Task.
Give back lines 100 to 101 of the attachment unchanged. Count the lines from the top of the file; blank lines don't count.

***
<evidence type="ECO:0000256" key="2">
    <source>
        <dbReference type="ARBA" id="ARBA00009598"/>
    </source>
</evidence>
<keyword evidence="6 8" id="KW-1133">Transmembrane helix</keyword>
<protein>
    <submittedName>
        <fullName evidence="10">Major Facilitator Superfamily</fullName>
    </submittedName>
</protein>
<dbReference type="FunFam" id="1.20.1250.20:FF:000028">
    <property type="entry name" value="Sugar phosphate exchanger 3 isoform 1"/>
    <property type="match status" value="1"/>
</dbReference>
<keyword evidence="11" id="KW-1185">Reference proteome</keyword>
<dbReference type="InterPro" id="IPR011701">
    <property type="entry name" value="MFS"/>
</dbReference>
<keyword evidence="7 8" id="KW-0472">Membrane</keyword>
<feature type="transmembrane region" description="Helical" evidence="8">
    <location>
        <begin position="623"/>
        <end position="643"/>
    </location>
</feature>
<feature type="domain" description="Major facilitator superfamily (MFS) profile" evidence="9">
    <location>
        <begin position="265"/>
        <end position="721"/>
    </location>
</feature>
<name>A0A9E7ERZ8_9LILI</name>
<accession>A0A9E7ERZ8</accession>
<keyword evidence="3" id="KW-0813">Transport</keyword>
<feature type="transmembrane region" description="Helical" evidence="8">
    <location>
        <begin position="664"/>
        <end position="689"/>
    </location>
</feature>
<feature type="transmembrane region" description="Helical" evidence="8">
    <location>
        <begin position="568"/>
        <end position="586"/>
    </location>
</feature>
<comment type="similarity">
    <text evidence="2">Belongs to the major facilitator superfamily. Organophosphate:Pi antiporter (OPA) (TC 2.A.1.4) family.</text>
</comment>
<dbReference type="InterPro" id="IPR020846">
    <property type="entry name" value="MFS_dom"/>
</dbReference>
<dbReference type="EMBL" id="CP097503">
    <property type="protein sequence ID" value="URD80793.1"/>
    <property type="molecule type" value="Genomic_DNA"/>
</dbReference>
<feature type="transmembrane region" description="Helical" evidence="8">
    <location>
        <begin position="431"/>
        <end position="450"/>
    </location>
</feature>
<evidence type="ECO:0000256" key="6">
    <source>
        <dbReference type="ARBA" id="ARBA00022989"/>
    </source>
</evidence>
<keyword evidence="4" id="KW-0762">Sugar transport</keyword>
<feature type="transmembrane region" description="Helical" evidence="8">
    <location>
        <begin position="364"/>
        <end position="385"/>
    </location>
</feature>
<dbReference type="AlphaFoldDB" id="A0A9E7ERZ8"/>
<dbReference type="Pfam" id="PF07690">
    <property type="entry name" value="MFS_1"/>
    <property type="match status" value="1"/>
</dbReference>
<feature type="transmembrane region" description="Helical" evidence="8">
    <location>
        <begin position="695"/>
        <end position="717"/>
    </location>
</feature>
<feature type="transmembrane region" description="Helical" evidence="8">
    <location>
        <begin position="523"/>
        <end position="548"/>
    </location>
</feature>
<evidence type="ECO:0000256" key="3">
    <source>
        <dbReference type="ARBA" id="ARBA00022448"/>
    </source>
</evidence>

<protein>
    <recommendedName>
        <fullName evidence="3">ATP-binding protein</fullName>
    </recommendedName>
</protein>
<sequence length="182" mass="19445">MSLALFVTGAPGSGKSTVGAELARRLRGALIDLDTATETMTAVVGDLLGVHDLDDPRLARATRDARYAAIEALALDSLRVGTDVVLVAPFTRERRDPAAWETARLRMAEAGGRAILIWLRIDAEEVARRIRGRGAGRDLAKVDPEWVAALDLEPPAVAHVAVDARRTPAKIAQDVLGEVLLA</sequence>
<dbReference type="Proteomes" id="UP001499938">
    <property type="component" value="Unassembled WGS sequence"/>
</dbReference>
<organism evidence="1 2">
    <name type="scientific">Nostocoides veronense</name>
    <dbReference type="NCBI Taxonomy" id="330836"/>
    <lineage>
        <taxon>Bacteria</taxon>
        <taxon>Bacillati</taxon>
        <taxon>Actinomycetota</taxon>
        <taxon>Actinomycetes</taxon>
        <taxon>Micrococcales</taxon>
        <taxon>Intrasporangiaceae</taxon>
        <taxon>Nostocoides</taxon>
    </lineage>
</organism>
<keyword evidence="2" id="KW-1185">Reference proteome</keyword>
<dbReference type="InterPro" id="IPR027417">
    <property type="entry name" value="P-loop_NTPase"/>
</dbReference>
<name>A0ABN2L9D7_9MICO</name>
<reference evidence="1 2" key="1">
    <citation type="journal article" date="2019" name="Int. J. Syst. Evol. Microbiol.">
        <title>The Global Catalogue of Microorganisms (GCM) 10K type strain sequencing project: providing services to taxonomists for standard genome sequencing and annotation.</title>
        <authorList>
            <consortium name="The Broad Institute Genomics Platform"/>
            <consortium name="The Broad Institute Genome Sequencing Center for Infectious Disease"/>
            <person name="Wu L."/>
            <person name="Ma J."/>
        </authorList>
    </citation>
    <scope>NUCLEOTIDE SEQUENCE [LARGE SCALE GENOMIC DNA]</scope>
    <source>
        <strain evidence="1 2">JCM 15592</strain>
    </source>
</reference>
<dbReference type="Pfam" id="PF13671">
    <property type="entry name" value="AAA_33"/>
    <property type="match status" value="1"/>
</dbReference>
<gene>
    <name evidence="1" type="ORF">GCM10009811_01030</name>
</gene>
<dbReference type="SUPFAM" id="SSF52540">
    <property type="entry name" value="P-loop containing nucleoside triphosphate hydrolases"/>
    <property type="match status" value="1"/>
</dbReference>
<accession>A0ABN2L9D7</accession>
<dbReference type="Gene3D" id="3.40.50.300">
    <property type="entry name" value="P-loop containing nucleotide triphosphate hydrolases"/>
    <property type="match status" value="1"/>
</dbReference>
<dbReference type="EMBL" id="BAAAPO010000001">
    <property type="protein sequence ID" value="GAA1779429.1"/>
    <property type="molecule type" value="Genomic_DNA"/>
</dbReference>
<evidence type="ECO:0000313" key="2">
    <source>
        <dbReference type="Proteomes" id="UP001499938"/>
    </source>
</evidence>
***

        <fullName evidence="3">ATP-binding protein</fullName>
    </recommendedName>